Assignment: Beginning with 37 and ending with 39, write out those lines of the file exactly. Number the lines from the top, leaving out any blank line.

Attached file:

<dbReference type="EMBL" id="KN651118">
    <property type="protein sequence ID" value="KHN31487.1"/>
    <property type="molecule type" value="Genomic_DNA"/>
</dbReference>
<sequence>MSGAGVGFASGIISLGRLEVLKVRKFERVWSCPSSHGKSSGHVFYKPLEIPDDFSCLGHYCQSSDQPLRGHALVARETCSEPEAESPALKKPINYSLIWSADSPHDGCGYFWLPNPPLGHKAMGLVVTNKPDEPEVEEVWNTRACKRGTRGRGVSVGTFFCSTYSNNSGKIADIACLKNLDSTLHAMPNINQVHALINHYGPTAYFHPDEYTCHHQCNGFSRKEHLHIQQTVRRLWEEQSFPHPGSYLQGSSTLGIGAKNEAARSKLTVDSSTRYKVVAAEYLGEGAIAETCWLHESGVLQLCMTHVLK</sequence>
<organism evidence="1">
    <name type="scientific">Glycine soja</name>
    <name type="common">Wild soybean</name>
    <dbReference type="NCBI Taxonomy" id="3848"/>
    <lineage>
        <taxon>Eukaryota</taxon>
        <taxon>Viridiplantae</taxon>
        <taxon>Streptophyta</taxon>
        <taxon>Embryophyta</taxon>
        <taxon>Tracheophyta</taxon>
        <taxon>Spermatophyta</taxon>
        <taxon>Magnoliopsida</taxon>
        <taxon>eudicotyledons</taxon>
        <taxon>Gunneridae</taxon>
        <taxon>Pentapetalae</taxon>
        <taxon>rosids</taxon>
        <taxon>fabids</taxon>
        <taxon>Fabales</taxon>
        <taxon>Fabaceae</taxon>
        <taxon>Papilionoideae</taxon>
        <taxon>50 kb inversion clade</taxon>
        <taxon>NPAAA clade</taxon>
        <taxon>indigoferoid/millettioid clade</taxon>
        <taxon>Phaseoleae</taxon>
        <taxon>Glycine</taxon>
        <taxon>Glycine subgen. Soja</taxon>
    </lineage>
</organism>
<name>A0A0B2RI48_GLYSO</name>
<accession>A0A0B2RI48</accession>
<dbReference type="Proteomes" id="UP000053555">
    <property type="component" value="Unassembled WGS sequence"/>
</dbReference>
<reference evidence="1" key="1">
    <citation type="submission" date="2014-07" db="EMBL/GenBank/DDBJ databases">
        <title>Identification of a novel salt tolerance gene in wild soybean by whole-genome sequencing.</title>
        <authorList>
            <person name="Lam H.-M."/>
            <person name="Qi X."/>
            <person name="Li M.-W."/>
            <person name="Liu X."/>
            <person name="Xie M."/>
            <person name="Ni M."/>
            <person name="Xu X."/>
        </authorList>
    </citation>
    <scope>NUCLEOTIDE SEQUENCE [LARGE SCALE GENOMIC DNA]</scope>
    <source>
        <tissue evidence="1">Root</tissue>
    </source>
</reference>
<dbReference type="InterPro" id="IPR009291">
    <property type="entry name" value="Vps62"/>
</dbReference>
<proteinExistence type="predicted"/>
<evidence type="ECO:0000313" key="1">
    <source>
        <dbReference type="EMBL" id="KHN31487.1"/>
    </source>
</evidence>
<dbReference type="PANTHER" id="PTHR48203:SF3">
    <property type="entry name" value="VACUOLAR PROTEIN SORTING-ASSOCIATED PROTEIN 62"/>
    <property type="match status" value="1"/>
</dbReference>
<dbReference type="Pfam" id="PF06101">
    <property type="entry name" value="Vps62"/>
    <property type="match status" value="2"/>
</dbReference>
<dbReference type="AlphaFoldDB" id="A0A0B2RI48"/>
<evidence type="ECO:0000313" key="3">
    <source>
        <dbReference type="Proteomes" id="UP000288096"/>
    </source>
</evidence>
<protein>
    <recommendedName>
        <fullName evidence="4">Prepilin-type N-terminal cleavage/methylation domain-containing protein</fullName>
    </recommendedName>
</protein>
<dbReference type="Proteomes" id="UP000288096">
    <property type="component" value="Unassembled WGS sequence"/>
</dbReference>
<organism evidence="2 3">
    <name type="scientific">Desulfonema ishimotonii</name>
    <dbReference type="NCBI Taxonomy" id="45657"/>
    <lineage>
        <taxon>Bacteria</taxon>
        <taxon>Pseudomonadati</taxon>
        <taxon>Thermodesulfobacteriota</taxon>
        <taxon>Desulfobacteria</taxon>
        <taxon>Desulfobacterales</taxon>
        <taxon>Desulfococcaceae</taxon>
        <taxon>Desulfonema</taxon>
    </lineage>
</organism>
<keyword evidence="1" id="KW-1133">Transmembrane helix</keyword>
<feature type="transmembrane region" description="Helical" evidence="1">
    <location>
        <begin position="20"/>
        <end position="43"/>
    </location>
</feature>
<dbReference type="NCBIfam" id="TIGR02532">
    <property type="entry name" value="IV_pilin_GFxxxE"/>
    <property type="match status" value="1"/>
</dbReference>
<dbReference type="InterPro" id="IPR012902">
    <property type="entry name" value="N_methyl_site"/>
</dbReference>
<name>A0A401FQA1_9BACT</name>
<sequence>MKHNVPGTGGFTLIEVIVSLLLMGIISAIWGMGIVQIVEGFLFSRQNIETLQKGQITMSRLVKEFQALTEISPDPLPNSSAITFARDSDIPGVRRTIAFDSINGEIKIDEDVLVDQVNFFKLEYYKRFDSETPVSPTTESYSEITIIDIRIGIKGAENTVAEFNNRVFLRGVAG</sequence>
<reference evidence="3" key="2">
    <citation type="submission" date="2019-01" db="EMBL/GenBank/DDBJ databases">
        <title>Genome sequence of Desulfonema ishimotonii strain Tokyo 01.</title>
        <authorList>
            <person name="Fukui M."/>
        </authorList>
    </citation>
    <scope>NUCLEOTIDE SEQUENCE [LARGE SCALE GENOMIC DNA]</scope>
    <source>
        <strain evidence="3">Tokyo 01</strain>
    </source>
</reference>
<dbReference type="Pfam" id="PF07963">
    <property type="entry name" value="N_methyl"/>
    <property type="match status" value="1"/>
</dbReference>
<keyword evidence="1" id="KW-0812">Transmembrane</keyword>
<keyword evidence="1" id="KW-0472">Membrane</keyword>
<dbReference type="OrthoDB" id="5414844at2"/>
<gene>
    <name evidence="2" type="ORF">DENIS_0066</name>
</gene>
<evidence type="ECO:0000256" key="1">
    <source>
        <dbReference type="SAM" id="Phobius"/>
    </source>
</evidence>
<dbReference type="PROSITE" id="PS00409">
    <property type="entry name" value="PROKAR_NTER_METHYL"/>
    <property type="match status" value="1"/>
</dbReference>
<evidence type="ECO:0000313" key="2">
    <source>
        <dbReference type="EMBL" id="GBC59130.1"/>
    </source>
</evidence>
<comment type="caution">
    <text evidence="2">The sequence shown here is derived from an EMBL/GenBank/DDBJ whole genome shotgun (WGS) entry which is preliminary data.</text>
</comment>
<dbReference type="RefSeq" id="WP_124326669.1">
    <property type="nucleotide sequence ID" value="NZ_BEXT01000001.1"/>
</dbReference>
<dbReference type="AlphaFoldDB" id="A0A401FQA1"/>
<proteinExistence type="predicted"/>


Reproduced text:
    <property type="component" value="Unassembled WGS sequence"/>
</dbReference>
<reference evidence="1" key="1">